Education May Help Bridge Assimilation Gap Between Americans and Immigrants

Education is currently a hot topic in the United States. People are constantly talking about what is being taught in schools and what is happening once parents send their child into the classroom.

There have been several changes, both positive and negative, in the education system since the early 1970’s. In fact, since the first Special Education law was enacted in 1977 the total number of children and students served has gone up by 81%. Teachers have been able to focus more on their students in private schools as compared to public schools (in a public school, the student/teacher ratio was 16.1 in 2013.) There have also been some major developments in terms of immigrants and U.S. education.

It was previously thought that immigrants, particularly Hispanic individuals, weren’t able to assimilate well into American society. But now, that could be farther from the truth.

According to the Hechinger Report, Harvard political science Professor Sam Huntington said descendants of immigrants wouldn’t be able to fit in as well as their ancestors once did. However, a new study conducted by two economists from the University of Texas at Austin and the University of Colorado analyzed data from a survey done by the Census Department and the Bureau of Labor Statistics. Their research found that U.S. immigrants are actually pretty well-educated. A paper from the National Bureau of Economic Research said most immigrant groups came to this country with high levels of education or their children born in the United States were able to meet or exceed the level of a typical American student.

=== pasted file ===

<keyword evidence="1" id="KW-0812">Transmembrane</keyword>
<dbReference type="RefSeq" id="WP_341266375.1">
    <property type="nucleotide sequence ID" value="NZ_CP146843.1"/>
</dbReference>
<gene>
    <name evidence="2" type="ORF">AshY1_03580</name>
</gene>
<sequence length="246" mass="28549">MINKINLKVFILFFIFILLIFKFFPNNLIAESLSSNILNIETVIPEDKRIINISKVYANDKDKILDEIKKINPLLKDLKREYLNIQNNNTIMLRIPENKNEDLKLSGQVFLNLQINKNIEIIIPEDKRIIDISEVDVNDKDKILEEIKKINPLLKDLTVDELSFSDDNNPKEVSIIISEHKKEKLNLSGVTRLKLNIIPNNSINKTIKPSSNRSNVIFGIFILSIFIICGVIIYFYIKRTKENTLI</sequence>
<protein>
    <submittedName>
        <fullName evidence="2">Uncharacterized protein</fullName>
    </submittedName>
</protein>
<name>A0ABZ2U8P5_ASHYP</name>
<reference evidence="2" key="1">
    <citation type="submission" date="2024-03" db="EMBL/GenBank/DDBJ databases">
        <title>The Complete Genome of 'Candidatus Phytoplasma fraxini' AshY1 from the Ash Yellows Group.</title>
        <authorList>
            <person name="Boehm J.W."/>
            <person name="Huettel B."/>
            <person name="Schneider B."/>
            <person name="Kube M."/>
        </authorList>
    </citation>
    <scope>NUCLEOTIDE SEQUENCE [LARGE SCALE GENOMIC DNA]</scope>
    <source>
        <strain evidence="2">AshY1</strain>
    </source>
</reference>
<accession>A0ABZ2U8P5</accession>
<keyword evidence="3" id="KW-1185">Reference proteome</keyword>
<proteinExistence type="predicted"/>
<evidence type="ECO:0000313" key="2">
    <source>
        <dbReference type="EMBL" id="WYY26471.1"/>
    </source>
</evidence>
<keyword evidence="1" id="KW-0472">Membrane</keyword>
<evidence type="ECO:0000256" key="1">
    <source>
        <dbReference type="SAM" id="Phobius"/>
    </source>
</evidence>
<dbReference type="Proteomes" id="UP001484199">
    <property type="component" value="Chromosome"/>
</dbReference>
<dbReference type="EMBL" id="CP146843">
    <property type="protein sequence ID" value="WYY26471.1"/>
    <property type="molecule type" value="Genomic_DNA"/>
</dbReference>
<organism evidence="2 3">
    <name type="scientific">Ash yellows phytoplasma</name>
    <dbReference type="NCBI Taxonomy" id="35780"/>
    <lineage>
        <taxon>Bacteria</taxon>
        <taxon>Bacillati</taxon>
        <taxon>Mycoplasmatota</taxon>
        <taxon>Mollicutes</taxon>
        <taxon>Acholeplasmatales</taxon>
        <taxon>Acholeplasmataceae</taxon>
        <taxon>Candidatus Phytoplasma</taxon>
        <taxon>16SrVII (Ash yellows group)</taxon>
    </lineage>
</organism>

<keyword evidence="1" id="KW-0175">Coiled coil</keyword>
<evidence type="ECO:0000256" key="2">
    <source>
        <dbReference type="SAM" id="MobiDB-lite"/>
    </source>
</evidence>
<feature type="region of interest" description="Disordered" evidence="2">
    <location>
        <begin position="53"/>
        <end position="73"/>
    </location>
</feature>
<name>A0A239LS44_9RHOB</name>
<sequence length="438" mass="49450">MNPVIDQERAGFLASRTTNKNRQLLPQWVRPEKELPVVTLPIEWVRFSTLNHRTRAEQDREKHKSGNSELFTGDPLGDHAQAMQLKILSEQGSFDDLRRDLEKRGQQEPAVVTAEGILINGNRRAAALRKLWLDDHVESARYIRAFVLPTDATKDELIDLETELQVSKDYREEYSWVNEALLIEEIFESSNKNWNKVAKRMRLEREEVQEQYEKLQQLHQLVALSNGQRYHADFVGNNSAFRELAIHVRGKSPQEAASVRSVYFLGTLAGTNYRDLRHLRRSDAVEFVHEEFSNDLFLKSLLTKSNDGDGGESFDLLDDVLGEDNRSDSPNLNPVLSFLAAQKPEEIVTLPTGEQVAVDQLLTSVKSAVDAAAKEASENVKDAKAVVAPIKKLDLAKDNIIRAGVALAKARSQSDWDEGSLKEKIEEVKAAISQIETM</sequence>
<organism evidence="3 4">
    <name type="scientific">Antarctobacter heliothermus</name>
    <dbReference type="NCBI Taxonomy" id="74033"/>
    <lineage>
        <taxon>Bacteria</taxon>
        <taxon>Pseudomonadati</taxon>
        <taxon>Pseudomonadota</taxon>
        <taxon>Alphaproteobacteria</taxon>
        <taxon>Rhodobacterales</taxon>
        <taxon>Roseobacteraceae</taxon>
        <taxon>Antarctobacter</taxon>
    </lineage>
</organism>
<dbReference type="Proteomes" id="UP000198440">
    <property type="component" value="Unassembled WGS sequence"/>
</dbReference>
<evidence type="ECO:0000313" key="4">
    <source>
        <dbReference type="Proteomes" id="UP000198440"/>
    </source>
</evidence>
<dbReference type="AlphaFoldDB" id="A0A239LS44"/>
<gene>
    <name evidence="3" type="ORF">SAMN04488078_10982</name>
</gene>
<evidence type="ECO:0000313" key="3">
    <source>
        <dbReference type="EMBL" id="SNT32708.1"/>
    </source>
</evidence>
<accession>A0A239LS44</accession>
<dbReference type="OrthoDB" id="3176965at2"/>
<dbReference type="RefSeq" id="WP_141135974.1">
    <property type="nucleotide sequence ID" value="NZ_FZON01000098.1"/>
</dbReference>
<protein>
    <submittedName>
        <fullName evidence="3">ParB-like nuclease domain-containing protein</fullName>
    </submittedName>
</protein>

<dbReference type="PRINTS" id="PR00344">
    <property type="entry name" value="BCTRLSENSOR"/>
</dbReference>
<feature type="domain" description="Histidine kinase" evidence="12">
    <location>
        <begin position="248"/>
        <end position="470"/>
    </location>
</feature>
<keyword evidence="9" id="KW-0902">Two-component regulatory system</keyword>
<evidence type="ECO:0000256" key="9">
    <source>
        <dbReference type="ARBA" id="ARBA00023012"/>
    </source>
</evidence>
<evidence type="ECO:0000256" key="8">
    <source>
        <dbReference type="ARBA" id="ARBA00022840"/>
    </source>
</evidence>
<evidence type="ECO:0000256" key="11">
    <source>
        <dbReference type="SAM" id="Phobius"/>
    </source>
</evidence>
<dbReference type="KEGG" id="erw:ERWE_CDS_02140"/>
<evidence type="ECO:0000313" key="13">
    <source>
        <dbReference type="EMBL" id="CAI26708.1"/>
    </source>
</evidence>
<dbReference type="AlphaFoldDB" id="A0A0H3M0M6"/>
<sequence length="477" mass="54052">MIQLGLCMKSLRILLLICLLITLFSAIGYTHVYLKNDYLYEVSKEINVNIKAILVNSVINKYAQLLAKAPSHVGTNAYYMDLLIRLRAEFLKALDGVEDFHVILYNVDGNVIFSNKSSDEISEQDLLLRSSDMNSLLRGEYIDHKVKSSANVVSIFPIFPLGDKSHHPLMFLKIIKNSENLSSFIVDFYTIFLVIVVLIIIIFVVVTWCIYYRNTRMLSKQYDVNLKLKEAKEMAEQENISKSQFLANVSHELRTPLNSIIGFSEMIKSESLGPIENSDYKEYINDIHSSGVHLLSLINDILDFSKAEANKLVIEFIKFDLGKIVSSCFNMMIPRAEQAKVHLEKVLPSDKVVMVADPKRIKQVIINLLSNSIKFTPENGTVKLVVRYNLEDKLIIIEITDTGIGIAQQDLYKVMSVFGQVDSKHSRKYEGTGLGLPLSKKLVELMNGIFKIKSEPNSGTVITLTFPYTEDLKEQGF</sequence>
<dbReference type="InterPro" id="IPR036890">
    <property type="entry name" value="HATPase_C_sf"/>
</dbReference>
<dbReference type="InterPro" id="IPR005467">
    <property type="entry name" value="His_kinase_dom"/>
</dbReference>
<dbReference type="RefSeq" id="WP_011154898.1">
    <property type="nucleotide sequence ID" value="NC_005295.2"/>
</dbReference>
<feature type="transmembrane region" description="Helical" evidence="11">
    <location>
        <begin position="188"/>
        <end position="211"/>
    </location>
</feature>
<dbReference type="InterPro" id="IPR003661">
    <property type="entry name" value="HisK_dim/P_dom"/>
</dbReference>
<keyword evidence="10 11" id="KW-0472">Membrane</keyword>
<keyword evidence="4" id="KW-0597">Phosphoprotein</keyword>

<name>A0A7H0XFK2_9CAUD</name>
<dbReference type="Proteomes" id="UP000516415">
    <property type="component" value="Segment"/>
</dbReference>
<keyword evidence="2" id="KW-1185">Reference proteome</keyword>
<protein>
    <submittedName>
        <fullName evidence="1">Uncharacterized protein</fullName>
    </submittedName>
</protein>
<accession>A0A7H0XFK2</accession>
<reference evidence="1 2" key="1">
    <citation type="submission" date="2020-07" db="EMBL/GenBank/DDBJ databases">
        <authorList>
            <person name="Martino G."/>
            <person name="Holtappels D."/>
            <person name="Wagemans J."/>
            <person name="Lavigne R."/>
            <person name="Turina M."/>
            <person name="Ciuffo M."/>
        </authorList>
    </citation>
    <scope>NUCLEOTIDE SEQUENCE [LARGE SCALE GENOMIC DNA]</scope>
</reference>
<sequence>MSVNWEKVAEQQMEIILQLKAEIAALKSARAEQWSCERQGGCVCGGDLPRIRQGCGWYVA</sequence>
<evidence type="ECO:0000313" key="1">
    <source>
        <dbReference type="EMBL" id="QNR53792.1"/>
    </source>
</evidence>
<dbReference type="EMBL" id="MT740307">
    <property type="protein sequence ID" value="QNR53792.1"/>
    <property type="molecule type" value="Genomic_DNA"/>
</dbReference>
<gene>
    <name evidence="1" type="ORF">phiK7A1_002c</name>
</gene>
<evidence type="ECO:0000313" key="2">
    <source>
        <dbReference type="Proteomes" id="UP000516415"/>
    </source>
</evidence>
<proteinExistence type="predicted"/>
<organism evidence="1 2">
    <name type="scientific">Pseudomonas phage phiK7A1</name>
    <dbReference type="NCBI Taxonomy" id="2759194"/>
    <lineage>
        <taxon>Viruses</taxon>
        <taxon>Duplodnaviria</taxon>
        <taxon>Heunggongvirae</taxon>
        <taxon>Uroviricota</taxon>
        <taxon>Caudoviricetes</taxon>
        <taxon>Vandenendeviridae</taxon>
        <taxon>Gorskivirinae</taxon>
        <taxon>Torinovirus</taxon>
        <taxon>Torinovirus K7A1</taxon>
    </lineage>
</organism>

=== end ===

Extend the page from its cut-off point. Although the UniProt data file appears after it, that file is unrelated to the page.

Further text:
Stephen Trejo, one of the co-authors and an economics professor at the University of Texas, spoke with the Hechinger Report regarding the problem everyone once thought immigrants had.

“Overall, there’s not really a problem with immigrant integration,” Trejo said. “By the second generation, the children of immigrants have more education than a typical American. The only groups that haven’t caught up are a handful of Hispanic groups and they’re sizeable. But it’s not all Hispanic groups.”

According to Migration Policy, there were more than 437 million immigrants in the United States in 2016. In terms of how much education each immigrant had when they came over, African immigrants of both genders actually surpassed Europeans in terms of how much education they received before immigrating.

First-generation Mexican immigrants who came over had less than 10 years of education, but second-generation immigrants had 12.7 and 12.9 years for both women and men, respectively. Data has shown that Mexican-Americans didn’t take their education further in older generations. Unfortunately, that causes educational progress to come to a halt.

In order to bridge the gap of integration between Hispanic citizens and other Americans, some believe the answer is education. Trejo is one of those people.

“Closing the remaining educational gap between Hispanics and other Americans should be a key component of any effort to hasten such integration,” Trejo said.

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